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Sexual Activity & Contraception
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Just like your sex life during pregnancy, your sex life after pregnancy is up to personal preference, and cannot be predicted. Most of the time, your provider will recommend that you wait at least a month after birth to resume having sex—many practitioners still recommend six weeks. Of course, this depends on your body’s healing process—if you still experience pain, or if you still have lochia, you should wait until your body is ready before having sex. The timeframe is up to each individual’s body, and it may take longer or shorter than six weeks. The general recommendation of six weeks is the average time it takes for your uterus to resume its pre-pregnancy position. Sex before this repositioning will increase your chance for infection.

When your provider tells you it’s okay to start having sex again, the results may be disconcerting, or they may be great. Some women feel that their libido and ability to enjoy sex after birth is diminished for a while. The constant preoccupation with the infant is only one cause of many, including physical exhaustion, experiencing pain, milk leakage, hormones and fear of pain or damage. Some women feel the complete opposite, and are very into sex after giving birth, namely because of an engorged vaginal region. Either way, you can expect it to take some time for your sexuality to be “back to normal.” Communicate with your husband or partner and don’t panic or get frustrated, just be patient and make sure your partner understands what you’re going through.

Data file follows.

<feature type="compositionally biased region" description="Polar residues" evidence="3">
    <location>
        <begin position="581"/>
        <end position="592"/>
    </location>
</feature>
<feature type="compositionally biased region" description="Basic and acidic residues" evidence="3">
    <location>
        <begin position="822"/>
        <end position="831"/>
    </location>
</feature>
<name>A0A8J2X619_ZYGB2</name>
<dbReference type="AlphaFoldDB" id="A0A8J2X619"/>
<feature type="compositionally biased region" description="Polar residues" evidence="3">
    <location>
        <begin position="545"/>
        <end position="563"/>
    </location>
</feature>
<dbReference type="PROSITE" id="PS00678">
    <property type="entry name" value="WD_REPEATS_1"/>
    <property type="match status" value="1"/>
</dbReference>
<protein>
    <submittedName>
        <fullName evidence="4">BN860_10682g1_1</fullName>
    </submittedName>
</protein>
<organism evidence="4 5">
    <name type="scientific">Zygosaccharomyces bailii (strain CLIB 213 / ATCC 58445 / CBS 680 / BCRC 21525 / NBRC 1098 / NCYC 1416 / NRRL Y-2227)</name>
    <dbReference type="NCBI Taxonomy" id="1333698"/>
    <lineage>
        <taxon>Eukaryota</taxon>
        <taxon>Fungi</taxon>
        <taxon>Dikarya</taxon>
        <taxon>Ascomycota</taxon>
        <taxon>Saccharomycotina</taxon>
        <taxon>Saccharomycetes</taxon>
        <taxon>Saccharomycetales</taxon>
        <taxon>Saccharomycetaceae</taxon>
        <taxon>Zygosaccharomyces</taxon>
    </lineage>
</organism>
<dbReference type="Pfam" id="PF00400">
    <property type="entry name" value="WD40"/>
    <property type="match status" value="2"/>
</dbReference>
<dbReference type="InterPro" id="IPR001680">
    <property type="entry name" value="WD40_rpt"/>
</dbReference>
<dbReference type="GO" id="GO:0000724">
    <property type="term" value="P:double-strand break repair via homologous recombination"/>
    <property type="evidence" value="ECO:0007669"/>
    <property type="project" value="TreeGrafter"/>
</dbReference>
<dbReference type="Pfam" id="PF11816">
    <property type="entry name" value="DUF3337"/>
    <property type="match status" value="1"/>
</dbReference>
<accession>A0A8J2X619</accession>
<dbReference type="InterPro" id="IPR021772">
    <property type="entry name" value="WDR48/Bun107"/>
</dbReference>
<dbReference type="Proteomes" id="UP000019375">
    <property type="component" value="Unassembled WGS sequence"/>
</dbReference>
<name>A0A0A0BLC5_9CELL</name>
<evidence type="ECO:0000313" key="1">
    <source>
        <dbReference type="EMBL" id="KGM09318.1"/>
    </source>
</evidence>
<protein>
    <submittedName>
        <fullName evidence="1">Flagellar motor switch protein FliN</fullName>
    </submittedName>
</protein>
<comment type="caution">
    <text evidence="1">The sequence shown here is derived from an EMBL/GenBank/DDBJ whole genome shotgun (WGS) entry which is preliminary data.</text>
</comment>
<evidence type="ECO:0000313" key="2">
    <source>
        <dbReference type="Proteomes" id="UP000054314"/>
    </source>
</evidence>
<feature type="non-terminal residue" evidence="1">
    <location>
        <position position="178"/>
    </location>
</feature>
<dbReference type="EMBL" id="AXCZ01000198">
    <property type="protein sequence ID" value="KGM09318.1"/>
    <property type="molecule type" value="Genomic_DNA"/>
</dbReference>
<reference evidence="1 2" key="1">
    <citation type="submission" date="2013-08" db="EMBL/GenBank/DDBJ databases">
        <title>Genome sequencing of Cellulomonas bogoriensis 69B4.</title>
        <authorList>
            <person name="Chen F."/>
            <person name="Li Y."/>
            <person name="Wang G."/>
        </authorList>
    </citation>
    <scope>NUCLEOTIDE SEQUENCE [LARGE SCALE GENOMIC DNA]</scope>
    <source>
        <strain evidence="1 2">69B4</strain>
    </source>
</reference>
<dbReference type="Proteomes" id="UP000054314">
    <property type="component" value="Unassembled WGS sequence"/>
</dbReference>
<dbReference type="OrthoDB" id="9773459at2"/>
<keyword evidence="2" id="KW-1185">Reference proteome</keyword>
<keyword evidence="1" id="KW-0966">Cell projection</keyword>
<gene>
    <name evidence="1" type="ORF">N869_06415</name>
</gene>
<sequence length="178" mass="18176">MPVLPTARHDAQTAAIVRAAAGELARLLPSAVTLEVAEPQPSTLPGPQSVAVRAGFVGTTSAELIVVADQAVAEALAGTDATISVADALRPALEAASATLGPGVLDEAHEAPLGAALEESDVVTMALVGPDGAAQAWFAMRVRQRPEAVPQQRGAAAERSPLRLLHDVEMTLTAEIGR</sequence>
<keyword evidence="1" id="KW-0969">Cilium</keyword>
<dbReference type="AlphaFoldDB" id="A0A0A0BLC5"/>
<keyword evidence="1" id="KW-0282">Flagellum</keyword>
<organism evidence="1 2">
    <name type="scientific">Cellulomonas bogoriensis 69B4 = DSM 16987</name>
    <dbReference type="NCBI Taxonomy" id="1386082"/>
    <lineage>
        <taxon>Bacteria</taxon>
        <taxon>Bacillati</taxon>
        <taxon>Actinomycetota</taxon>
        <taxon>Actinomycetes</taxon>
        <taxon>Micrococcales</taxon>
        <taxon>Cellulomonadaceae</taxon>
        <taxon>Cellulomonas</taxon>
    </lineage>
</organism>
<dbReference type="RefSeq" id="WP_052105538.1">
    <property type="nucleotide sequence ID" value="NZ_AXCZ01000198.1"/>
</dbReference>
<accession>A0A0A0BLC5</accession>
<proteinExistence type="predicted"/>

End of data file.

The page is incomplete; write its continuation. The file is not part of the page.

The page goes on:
During postpartum, you might want to resume use of birth control to postpone a repeat performance of what you just went through. Talk with your provider about the best method for you, most will prescribe a low-dose pill that can be used while you’re breastfeeding. You will need to get refitted for a diaphragm if that is what you prefer, and a condom is a safe option. If you are breastfeeding, you shouldn’t resume your birth control pill until after you are finished lactating. Talk with your provider about other options.

Click below to read about related topics.

Introduction
Normal Body Changes
Warning Signs
Sexual Activity & Contraception
Postpartum Depression